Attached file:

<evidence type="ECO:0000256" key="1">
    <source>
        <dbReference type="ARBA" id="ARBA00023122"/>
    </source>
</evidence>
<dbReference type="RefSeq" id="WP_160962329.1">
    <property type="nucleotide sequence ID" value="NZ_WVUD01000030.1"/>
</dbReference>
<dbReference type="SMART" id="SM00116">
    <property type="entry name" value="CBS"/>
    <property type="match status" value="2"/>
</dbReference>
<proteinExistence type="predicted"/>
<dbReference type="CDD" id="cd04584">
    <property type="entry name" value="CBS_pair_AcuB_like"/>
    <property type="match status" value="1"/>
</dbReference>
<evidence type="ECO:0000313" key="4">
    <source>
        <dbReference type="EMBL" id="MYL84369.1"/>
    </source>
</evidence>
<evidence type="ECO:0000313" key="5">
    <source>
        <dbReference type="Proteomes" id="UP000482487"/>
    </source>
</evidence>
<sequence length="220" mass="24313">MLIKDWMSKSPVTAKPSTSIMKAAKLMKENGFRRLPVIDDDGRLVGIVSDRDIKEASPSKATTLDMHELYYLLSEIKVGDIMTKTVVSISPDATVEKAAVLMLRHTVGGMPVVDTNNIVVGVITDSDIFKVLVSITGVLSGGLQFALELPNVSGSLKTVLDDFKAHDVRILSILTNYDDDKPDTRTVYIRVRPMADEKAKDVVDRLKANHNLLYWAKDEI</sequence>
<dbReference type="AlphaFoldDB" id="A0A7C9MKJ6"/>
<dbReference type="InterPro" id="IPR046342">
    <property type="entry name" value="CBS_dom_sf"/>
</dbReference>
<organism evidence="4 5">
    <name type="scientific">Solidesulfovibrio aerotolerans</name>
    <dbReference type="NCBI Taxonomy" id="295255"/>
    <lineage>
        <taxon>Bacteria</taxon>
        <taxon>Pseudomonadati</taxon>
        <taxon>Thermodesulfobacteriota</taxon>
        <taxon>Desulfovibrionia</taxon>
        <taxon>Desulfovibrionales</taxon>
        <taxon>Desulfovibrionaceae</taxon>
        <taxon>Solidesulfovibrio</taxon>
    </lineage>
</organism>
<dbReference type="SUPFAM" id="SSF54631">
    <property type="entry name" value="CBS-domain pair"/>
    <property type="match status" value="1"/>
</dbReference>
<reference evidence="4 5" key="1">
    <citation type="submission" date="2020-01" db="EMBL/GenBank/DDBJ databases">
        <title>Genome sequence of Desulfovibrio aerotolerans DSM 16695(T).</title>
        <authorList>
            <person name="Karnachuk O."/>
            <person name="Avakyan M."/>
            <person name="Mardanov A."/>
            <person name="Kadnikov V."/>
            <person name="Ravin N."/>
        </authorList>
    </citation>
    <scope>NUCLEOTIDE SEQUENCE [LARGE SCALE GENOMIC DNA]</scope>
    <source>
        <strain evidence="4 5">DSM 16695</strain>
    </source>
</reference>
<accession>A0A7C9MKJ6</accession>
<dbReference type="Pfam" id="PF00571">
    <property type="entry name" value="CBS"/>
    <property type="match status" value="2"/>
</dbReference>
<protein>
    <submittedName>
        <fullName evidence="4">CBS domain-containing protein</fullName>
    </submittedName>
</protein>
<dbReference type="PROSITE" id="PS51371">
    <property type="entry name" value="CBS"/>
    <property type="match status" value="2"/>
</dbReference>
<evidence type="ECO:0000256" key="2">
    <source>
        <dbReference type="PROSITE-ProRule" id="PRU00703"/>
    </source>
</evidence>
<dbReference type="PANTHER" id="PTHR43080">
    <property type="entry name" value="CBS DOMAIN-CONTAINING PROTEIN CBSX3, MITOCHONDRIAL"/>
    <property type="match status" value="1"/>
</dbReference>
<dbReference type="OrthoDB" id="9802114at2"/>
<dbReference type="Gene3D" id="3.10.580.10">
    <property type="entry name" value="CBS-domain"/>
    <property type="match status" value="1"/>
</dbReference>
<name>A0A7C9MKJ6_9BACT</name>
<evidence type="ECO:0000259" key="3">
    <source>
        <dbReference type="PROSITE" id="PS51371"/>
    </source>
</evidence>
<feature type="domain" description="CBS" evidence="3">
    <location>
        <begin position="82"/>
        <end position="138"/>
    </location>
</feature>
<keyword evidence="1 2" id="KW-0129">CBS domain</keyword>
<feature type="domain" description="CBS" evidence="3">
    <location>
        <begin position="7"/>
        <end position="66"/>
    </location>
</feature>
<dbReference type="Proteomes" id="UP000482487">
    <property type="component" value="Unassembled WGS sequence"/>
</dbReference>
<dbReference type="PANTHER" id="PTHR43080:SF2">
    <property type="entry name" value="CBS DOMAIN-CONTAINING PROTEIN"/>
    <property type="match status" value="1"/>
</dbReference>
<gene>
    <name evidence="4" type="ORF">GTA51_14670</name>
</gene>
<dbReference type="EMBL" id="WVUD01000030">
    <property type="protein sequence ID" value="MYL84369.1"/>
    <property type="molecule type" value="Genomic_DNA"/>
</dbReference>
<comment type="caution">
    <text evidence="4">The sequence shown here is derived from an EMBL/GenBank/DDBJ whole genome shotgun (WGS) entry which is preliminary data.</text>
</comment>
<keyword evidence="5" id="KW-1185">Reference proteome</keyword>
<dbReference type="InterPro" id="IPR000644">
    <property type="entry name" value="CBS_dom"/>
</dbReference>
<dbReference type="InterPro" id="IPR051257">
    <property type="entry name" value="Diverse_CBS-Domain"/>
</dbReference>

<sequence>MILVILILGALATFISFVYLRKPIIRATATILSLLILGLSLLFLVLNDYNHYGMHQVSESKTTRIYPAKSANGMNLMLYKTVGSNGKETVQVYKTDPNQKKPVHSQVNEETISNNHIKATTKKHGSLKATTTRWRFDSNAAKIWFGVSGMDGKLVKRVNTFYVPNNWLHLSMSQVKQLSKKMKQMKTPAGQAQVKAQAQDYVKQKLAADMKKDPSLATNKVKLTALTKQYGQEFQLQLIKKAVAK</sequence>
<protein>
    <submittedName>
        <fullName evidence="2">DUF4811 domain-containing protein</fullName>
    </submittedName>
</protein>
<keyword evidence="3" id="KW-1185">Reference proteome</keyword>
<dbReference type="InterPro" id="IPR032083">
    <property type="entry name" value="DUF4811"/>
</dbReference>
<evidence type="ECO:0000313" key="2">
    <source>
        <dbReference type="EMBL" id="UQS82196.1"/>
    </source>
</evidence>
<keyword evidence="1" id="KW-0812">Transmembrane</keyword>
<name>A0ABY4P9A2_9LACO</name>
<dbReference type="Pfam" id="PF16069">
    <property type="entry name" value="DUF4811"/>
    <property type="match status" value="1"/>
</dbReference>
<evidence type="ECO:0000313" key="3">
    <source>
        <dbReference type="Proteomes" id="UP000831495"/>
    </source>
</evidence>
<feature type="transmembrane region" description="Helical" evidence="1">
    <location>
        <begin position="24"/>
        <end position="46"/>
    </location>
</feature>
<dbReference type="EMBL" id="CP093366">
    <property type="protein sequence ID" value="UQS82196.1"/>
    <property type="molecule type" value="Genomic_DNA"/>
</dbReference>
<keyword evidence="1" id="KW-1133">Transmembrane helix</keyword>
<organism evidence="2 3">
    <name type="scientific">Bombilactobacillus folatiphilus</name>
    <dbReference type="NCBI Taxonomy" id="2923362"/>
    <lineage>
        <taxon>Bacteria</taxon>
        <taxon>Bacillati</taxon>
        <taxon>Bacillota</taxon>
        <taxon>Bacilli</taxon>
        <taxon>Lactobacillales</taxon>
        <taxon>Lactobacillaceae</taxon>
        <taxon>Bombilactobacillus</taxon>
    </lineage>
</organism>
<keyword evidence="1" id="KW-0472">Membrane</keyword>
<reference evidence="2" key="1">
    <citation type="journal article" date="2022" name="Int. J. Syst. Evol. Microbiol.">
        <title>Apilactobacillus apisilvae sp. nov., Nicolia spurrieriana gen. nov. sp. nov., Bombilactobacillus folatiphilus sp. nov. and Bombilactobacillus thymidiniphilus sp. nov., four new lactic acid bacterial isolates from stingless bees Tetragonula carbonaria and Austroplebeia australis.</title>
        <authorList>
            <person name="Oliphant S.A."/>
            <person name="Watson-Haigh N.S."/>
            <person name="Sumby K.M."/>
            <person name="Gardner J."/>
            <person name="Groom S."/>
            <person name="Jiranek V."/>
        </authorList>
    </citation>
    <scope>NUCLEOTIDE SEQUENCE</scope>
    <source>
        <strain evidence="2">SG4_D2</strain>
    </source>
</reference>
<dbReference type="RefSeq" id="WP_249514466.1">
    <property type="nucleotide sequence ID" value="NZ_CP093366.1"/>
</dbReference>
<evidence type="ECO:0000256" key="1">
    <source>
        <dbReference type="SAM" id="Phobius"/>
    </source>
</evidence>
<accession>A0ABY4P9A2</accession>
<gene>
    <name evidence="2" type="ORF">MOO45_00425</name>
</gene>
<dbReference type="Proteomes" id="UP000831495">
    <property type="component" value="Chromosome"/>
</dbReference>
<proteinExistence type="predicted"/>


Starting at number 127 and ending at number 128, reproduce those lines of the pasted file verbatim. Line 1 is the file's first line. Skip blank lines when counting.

<comment type="caution">
    <text evidence="4">The sequence shown here is derived from an EMBL/GenBank/DDBJ whole genome shotgun (WGS) entry which is preliminary data.</text>